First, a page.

A Late Middle Ages fashion show. The lost and found ten weepers from the tomb of Isabella of Bourbon c. 1475.
Isabella of Bourbon, wife of Charles the Bold, Duke of Burgundy died, at 31 in 1465. Twelve years later, her daughter Mary built a funeral monument for her in Antwerp’s St. Michael’s Abbey. The tomb was surrounded by 24 figures of mourning family members and ancestors, known as “weepers”.
Today only ten weepers remain. Fourteen are lost.
Symbolizing the importance of the Burgundy dynasty, these 24 bronze noblemen and women stood in niches. Mourners in bronze, guiding a bronze effigy of Isabella which lay in repose above them to death. During the Iconoclast Fury of 1566, rampaging radical Protestants were destroying idolatrous images in Catholic churches and monasteries. They found Isabella’s tomb and stripped it of its decorations.
The weepers disappeared.
Isabella’s early death meant that she had little significance or influence during her lifetime, but in death she became a symbol, a medeval poster girl for the wealth of the Dukes of Burgundy, which would later be inherited by her only daughter Mary. The duke’s second marriage failed to produce any sons and Mary inherited the entire duchy, and her marriage to a Habsburg had major repercussions for centuries.
In 1691, a century and a half after they were lost, ten of Isabella’s weepers resurfaced in Amsterdam in the hands of one Pieter De Vos, ‘clerk of the secretariat’. De Vos who had inherited them from his father.
The burgomasters of Amsterdam promptly purchased the statues which they thought represented the counts and countesses of Holland. In exchange for the statues De Vos received an annual pension of 150 guilders.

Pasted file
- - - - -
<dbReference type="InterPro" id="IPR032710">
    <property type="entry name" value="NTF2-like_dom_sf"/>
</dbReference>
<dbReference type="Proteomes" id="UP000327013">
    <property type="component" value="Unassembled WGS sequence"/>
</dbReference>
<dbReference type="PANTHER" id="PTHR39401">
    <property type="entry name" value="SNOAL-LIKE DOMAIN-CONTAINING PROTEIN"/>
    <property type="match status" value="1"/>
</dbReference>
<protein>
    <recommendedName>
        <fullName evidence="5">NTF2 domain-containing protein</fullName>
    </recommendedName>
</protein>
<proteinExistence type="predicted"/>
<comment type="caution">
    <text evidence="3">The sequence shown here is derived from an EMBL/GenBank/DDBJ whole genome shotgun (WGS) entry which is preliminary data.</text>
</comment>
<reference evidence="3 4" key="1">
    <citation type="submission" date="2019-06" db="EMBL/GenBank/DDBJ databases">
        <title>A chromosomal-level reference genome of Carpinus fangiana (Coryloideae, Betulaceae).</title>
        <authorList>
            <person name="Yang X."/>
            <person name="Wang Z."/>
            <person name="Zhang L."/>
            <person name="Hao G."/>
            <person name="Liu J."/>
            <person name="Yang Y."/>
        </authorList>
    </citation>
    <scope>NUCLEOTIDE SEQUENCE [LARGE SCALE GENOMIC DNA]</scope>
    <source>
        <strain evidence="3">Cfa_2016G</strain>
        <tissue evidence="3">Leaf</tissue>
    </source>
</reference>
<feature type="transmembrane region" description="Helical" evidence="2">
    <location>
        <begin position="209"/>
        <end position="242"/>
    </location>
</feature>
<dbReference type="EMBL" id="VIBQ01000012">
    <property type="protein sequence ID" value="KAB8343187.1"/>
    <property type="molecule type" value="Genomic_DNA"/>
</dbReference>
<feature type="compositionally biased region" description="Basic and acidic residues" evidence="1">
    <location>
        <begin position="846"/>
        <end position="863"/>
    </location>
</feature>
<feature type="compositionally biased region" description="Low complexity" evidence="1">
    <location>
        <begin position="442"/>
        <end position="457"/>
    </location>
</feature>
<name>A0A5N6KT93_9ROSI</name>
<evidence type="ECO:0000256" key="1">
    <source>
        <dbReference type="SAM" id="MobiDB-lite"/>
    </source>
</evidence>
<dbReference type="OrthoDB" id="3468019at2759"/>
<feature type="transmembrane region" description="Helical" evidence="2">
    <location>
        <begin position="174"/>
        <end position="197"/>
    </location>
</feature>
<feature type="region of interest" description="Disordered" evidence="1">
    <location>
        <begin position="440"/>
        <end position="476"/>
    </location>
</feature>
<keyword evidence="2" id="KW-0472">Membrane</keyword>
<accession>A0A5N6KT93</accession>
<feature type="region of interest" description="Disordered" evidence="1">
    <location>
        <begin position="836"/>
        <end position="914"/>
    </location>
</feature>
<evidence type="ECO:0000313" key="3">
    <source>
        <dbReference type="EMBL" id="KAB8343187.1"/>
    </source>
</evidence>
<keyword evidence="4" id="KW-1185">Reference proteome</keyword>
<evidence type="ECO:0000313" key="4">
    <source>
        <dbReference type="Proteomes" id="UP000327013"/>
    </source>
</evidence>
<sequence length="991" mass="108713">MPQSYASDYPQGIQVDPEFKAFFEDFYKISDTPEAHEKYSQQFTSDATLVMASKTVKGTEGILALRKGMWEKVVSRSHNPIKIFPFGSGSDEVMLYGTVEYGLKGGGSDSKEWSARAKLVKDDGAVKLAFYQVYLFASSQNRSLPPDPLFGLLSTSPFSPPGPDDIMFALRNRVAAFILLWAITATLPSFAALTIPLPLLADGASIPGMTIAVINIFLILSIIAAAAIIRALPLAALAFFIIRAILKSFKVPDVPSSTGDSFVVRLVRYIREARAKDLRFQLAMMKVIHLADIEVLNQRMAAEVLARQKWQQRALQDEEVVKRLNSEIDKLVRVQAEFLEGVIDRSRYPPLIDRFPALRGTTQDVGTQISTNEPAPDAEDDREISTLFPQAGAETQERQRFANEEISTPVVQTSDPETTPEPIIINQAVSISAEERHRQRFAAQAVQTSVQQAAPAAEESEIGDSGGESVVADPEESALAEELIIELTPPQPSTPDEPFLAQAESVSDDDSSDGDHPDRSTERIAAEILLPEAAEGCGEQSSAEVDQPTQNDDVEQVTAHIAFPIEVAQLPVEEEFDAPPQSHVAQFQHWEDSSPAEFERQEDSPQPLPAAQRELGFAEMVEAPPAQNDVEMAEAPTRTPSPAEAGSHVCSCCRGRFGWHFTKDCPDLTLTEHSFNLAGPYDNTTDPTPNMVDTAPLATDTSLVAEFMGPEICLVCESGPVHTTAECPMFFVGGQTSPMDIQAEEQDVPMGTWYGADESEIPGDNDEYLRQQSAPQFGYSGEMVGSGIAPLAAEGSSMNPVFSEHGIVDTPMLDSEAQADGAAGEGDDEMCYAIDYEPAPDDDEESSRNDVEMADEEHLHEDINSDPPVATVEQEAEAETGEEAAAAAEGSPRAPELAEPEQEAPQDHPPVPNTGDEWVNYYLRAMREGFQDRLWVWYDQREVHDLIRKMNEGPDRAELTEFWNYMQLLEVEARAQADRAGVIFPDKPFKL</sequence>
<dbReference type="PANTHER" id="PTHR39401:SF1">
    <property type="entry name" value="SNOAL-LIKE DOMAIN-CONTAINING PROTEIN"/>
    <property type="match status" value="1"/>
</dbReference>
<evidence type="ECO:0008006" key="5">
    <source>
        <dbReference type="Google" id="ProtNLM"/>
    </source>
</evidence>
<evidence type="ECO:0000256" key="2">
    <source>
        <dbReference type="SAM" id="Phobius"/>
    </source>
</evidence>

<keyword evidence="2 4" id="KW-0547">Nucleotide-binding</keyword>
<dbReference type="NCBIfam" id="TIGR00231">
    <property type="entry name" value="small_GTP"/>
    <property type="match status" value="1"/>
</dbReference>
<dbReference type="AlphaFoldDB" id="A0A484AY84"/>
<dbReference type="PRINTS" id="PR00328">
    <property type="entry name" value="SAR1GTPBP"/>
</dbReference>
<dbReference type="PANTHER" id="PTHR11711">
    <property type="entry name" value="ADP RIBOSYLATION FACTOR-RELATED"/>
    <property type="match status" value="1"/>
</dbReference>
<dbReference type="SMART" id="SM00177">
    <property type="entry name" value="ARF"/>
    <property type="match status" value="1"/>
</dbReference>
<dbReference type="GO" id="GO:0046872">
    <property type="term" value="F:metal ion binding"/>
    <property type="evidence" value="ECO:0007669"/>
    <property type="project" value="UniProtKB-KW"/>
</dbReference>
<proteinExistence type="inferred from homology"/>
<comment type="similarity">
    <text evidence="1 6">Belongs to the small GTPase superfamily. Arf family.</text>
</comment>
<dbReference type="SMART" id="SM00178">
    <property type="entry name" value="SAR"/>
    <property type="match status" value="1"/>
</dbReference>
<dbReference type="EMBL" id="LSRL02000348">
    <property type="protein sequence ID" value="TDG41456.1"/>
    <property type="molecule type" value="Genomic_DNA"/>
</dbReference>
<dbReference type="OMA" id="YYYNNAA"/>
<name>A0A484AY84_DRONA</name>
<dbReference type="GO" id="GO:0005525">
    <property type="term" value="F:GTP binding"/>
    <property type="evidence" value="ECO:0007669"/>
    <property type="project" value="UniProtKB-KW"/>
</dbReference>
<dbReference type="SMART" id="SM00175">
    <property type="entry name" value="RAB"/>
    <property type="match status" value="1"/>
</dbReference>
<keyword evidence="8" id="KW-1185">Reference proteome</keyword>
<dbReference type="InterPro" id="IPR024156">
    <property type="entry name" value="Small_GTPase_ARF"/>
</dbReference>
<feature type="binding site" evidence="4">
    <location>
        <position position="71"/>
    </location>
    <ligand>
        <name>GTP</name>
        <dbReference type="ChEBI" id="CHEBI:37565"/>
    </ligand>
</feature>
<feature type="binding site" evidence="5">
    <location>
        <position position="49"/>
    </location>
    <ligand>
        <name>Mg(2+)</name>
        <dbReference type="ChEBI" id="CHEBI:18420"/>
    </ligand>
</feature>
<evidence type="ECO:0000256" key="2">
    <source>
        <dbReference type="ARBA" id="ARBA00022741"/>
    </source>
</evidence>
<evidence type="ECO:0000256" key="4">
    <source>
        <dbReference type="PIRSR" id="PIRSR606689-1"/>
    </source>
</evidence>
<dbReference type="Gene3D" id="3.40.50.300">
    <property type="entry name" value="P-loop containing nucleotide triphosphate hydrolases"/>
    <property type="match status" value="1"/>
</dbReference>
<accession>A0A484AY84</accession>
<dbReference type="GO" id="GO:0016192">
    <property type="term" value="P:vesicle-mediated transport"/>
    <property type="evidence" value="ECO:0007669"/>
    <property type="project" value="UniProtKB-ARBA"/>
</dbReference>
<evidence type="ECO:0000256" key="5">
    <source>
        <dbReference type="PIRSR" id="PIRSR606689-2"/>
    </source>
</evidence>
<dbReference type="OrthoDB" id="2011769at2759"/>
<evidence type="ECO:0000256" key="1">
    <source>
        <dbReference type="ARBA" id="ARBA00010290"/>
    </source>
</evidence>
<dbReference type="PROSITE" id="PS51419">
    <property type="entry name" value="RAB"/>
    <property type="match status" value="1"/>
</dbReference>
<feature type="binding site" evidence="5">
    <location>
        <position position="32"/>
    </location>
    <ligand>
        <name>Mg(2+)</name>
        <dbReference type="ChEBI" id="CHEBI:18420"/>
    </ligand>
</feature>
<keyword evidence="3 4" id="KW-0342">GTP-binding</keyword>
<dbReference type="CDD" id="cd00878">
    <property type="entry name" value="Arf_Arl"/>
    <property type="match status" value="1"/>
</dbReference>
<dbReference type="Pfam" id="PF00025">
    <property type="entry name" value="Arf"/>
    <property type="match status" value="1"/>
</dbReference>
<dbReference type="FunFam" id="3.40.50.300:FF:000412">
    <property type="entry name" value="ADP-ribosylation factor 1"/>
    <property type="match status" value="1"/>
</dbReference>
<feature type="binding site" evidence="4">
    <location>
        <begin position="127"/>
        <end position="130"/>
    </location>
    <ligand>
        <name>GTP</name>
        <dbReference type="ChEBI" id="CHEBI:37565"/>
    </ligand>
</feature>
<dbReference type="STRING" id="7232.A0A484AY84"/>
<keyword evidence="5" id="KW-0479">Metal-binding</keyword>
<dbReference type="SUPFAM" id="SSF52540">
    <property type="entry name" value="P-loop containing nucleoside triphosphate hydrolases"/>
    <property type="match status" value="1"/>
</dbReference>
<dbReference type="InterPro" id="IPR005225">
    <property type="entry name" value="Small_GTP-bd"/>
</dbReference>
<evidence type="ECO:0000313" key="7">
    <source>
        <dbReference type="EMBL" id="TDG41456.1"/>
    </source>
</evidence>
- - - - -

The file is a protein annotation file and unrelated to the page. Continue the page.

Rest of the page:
De Vos died in 1721 so the city had therefore paid De Vos around four thousand five hundred guilders for the mourners.
The clothes worn by the mourners are of an earlier fashion than Isabella’s. This is probably because the mourners were copied from older, now long lost tombs. The statuettes are copies from two earlier tombs, which were the work of the sculptor Delemer, the painter Rogier van der Weyden and the bronze-founder Jacob de Gerines, commissioned by Philip the Good. It’s thought that models for the Amsterdam statuettes were supplied by Delemer or his workshop.
The mourners are not Isabella’s immediate family: they represent her ancestors. Two of the statuettes have been identified. One is Emperor Louis of Bavaria with the imperial crown on his head and an orb in his hand and Albrecht of Bavaria, with cross of St Antony around his neck. The statuettes represent a kind of Late Middle Ages fashion parade of Burgundian nobility. It’s worth noting the huge amount of cloth involved in these garments: the sleeves are exceptionally long, as are the robes. They would have been heavy to wear, to walk around in. Various kinds of headgear are worn, both by men and women. The Late Middle Ages fashion for women was to have shaven heads, covered by headwear.
The ten weepers have been on display in the Rijksmuseum for around a hundred years. The rest of the tomb, with its statue of Isabella, is now in Antwerp cathedral. Nothing more of the tomb’s furnishings survives.